A new report from Canada's largest private sector union says Stephen Harper and his Conservatives are running the most poorly performing economy the country has seen since the end of the Second World War.
Unifor economists Jim Stanford and Jordan Brennan compared economic data from nine governments of Canada (excluding short terms like Kim Campbell and John Turner) since World War II. They found Harper's performance is the most dismal, with Brian Mulroney in a distant second.
The report examined 16 indicators of economic progress, including job creation, real GDP growth, export growth, household debt and real personal incomes.
"The Harper government ranked last or second last in 13 of the 16 indicators," Stanford said.
He said when all the categories are added up to give a cumulative score, Harper grabbed an 8.05 out of nine. Nine is the worst possible score.
Brennan and Stanford included extensive lists of data used for their rankings, so skeptics can see the information for themselves.
Economist Mike Moffatt of Ontario's Mowat Centre, an independent think tank, reviewed the report and said it holds up to scrutiny.
Moffatt said the figures in the report are accurate, but more context would help explain why the economy has performed poorly.
"They were kind of selective in what they chose to report," Moffatt said, suggesting the authors could have analyzed more categories favourable towards the government, like household wealth. "That's a mild issue with it, but overall a lot of the more obvious economic indicators have been rather poor over the last eight or nine years, which this report points out."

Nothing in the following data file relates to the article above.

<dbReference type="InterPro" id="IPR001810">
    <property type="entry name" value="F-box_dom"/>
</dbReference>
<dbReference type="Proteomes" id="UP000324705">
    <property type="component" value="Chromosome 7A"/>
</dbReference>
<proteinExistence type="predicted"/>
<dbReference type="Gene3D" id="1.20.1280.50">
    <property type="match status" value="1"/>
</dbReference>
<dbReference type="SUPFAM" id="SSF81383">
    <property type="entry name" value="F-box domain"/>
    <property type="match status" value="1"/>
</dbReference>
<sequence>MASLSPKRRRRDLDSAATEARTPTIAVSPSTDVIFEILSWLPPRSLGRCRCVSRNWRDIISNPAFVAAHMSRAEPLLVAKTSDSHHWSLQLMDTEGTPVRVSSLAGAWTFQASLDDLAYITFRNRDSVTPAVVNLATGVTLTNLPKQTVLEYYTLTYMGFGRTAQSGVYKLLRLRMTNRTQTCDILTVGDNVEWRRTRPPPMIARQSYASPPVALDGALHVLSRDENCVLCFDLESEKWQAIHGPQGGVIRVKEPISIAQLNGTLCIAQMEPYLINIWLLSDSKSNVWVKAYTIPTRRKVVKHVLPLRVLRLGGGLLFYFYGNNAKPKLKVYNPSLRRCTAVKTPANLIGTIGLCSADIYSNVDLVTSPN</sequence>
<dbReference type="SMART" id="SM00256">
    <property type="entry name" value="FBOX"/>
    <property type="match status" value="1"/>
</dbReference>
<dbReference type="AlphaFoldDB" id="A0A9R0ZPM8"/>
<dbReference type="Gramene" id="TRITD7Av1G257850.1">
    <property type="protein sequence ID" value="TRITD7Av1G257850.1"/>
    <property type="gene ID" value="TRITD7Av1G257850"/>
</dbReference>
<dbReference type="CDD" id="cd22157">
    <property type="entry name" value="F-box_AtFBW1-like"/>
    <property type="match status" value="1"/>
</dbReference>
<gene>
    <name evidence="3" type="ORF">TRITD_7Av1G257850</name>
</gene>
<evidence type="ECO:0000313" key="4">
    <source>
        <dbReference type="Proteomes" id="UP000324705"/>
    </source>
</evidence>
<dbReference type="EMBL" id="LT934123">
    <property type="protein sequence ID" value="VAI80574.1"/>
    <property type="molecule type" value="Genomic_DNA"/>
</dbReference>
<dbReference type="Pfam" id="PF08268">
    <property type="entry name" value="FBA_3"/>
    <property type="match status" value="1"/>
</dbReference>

Moffatt added the number crunching and raw data in the report was "fantastic."
'Misplaced' emphasis on austerity
Stanford said the 2008 financial crisis doesn't wash as an excuse for Harper's performance because the other nine governments ranked had their own challenges, such as 9-11 and the Korean war.
The difference, he said, is that the current government's "misplaced" emphasis on austerity has slowed the recovery from the 2008 recession.
Conservative attacks on labour haven't helped either, Stanford said.
"In a number of areas their policies are clearly aimed at restraining wage growth and undermining the bargaining position of workers," he said. "That has contributed to the stagnation of personal income and the rise of household debt."
Stanford said the biggest issue has been the inability of the Conservatives to encourage investment from the private sector.
Trickle down economic theory and tax cuts have been a miserable failure for the Canadian economy, he said, pointing out the U.S. economy is "roaring" at the moment and Canada is not latching on.
The report rates Lester B. Pearson as the most successful prime minister when it comes to economic performance, scoring an overall 2.41.
Listed as the second most successful is the sworn enemy of Conservatives, Pierre Trudeau.
The country's economy saw a slight contraction in the first quarter of this year. Two quarters of contraction in a row indicates the country is in a recession. The results for the second quarter will be released in September.
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